# What is an alternative way to calculate $36^6-26^6$?

Each user on a computer system has a password, which is six to eight characters long, where each character is an uppercase letter or a digit. Each password must contain at least one digit. How many possible passwords are there?

P6 = $36^{6} − 26^{6}$ = 2,176,782,336 − 308,915,776 = 1,867,866,560.

Similarly, we have

P7 = $36^{7} − 26^{7}$ = 78,364,164,096 − 8,031,810,176 = 70,332,353,920

and P8 = $36^{8} − 26^{8}$ = 2,821,109,907,456 − 208,827,064,576 = 2,612,282,842,880.

Consequently,

P = P6 + P7 + P8 = 2,684,483,063,360.

My question is, instead of using the technique to find out P6 above, is there a slower way to do so without using subtracting full values? I ask this mainly for the purpose of solidifying my understanding of counting; in practice, I would prefer the technique above. thanks!!

• If you are asking for the purpose of solidifying your understanding, shouldn't you be asking for smarter, easier ways to count? Why do you care about more stupid, harder ways? – mathguy Jan 20 '17 at 3:18
• You want to simplify calculations?? – user371838 Jan 20 '17 at 3:22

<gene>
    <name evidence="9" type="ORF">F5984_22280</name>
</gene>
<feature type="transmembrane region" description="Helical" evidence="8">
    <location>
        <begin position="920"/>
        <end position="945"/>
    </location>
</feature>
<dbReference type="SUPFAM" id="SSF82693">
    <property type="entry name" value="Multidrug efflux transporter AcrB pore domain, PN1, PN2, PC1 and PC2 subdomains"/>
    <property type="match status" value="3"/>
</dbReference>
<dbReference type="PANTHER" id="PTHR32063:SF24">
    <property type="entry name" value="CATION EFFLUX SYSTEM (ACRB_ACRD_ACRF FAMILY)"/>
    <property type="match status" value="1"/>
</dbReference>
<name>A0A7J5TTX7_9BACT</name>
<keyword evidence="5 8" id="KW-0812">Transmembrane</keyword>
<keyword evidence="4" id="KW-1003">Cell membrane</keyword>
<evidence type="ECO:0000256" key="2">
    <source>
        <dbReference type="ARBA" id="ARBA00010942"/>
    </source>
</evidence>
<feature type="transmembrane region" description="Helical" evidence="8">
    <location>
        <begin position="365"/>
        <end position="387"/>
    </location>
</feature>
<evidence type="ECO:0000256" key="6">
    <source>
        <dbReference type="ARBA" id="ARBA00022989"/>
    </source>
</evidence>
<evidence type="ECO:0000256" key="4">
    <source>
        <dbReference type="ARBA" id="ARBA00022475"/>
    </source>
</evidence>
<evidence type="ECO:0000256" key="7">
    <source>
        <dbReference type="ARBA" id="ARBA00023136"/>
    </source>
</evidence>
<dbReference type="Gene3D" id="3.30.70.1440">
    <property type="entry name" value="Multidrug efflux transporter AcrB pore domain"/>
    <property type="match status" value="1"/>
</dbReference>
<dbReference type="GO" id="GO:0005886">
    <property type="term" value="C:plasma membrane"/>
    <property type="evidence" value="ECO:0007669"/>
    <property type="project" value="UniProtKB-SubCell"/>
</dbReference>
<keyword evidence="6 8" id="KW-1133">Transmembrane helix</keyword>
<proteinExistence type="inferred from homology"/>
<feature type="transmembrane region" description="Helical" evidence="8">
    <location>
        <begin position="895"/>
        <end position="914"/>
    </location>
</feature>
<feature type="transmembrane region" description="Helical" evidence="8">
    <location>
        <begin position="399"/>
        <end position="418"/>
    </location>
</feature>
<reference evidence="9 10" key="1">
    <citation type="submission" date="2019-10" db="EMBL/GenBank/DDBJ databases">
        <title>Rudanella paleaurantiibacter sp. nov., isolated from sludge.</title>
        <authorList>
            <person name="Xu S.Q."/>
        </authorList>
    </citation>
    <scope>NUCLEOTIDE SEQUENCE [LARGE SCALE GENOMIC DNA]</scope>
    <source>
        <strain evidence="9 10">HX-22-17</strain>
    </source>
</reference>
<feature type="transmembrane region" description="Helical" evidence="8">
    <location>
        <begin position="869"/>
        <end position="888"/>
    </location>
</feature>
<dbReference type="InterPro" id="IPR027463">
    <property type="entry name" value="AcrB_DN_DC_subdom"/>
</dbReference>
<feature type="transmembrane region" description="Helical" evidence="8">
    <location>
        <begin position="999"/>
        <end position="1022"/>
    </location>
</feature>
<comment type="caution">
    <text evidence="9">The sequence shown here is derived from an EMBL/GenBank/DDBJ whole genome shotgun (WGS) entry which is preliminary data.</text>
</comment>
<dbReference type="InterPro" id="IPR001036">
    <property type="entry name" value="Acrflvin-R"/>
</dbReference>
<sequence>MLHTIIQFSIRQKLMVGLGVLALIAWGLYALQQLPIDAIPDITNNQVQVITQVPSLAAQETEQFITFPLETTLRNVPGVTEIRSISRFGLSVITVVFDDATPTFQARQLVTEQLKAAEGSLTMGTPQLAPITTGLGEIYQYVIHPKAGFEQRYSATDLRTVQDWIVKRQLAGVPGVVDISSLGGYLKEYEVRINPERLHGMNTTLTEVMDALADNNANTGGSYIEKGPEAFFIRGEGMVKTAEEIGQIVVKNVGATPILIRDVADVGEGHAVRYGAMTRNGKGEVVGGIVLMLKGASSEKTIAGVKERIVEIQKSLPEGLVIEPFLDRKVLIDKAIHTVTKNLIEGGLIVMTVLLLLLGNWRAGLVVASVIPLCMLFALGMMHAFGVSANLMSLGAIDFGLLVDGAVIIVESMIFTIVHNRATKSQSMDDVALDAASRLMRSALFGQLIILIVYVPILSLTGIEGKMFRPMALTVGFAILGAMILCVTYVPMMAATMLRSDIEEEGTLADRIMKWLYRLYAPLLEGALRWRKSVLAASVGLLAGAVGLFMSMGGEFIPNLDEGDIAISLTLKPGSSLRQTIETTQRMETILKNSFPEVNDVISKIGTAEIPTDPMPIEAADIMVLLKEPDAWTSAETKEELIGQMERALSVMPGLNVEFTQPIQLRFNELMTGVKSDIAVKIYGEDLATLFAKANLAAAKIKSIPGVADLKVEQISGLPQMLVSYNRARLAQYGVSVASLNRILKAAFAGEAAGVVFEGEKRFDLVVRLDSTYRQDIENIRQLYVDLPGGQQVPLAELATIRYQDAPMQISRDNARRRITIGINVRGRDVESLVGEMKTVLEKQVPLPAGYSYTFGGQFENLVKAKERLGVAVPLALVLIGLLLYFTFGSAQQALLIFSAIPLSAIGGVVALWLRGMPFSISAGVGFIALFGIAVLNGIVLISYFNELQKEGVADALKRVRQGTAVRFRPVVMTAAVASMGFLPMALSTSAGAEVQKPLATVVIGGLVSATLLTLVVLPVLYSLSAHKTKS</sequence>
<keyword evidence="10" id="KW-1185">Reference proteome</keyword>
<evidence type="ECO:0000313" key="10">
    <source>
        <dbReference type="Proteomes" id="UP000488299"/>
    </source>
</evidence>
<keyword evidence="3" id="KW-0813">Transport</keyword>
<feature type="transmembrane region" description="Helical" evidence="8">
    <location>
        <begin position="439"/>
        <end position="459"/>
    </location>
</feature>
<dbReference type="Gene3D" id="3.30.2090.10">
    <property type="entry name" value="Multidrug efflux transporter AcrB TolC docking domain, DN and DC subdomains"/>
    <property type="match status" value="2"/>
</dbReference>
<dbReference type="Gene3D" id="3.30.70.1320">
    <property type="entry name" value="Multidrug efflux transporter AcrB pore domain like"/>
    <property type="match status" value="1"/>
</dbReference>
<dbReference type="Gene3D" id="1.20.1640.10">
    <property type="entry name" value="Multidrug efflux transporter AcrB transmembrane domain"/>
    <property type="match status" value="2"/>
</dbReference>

• @ mathguy The smartest way doesn't necessarily allow me to look under the hook, for example, you can follow the best recipe to cook something, but it doesn't cover the details of the ingredient, etc. I just want to look at the problem from different points of view. – DSL Jan 20 '17 at 3:22
• @Rohan I want to see if there is a way to calculate the same result for P6 without using subtraction like above. Like by the product rules, instead of the sum rule. – DSL Jan 20 '17 at 3:25
• You may consider using formulas for factoring the difference of same powers such as at the following site: themathpage.com/alg/difference-two-squares-2.htm – John Wayland Bales Jan 20 '17 at 3:42

There is one way I can think of on the fly.

$36^6-26^6$

$=(36^3)^2-(26^3)^2$

$=(36^3+26^3)(36^3-26^3)$

$=(36+26)(36^2+26^2-26×36)(36-26)(36^2+26^2+36×26)$

$=62×1036×10×2908$

$=1867866560$